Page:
The resulting scramble led to a corner, from which United leveled up the aggregate score. With his back to goal, Welbeck hooked the delivery from the right across the face of goal and former United defender John O’Shea completely switched off to allow former Sunderland loanee Evans to arrive and head in the simplest of chances from close range.

Despite getting the goal, United failed to take a grip of the game and build on their advantage after the interval. In fact, with Sunderland coming out of the shell, the home side allowed themselves to repeatedly play from the back foot. Moyes’ decision to replace Kagawa with Antonio Valencia after an hour suggested that, despite being up against a side second-bottom of the Premier League, he was becoming more concerned with his side’s lack of defensive shape than their attacking creativity.

They still had Januzaj and it was again apparent how worryingly reliant United are on a rookie 18-year-old. While displaying flashes of his creativity, he also showed that he remains far from the finished product by wastefully shooting off target with several opportunities just outside the box.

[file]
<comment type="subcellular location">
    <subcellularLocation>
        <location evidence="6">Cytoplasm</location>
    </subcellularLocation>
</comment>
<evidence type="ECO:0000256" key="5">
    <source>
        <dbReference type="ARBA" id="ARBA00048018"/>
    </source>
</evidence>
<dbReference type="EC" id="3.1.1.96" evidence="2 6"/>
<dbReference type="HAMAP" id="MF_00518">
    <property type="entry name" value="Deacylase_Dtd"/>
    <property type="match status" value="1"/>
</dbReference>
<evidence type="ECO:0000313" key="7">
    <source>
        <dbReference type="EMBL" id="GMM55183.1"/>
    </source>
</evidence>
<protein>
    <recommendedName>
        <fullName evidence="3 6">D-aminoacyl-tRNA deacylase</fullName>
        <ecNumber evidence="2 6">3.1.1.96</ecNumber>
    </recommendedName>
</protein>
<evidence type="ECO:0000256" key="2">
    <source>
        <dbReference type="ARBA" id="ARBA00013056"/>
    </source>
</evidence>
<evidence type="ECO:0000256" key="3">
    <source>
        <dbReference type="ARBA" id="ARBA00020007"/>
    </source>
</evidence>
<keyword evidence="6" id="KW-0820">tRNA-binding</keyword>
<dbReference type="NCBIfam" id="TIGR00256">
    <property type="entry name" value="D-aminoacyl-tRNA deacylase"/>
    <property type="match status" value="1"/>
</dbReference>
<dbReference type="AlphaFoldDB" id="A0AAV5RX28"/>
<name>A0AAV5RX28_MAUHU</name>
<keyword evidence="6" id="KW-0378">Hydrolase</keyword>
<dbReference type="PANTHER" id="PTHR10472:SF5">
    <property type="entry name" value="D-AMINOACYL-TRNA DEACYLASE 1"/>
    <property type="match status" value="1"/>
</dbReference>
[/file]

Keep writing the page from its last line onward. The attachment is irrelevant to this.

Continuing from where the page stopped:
Moyes had complained about a penalty being awarded against his side at the Stadium of Light, but his side were the beneficiaries of a poor refereeing decision on this occasion. Chris Smalling hauled down Steven Fletcher when he was the last man, with the only question being whether he had denied a clear goal-scoring opportunity. It should have at least been yellow and could have been red, instead not even a free-kick was awarded.

With no furher goals, the tie went to extra time, something which United were far happier than Sunderland about -- the decision to replace the injured Michael Carrick with Phil Jones again reflecting United’s what we have, we hold philosophy. Still, they could have sealed the tie when Januzaj played Hernandez clean through the middle but, lacking the legs to keep going, he curled a shot wide from 20 yards. When Bardsley blasted across the face of goal without a touch from a Sunderland player late on, it appeared that there would be no further incident. Instead came a most dramatic final two minutes of extra time.

First came De Gea’s inexplicable error as one of the few United players to have maintained his performance levels this season fumbled Bardsley’s tame low shot into the net. There were hints of the United of old when they produced an immediate, dramatic response when Januzaj did superbly to get down the left of the box before pulling back for Hernandez to turn the ball into the roof of the net.

But the current malaise that engulfs Manchester United was seen in the abject nature of their penalties. And when Rafael produced the decisive miss their fate was finally sealed and Sunderland had secured a place in the final that, after well over 200 minutes of action over the two legs, they richly deserved.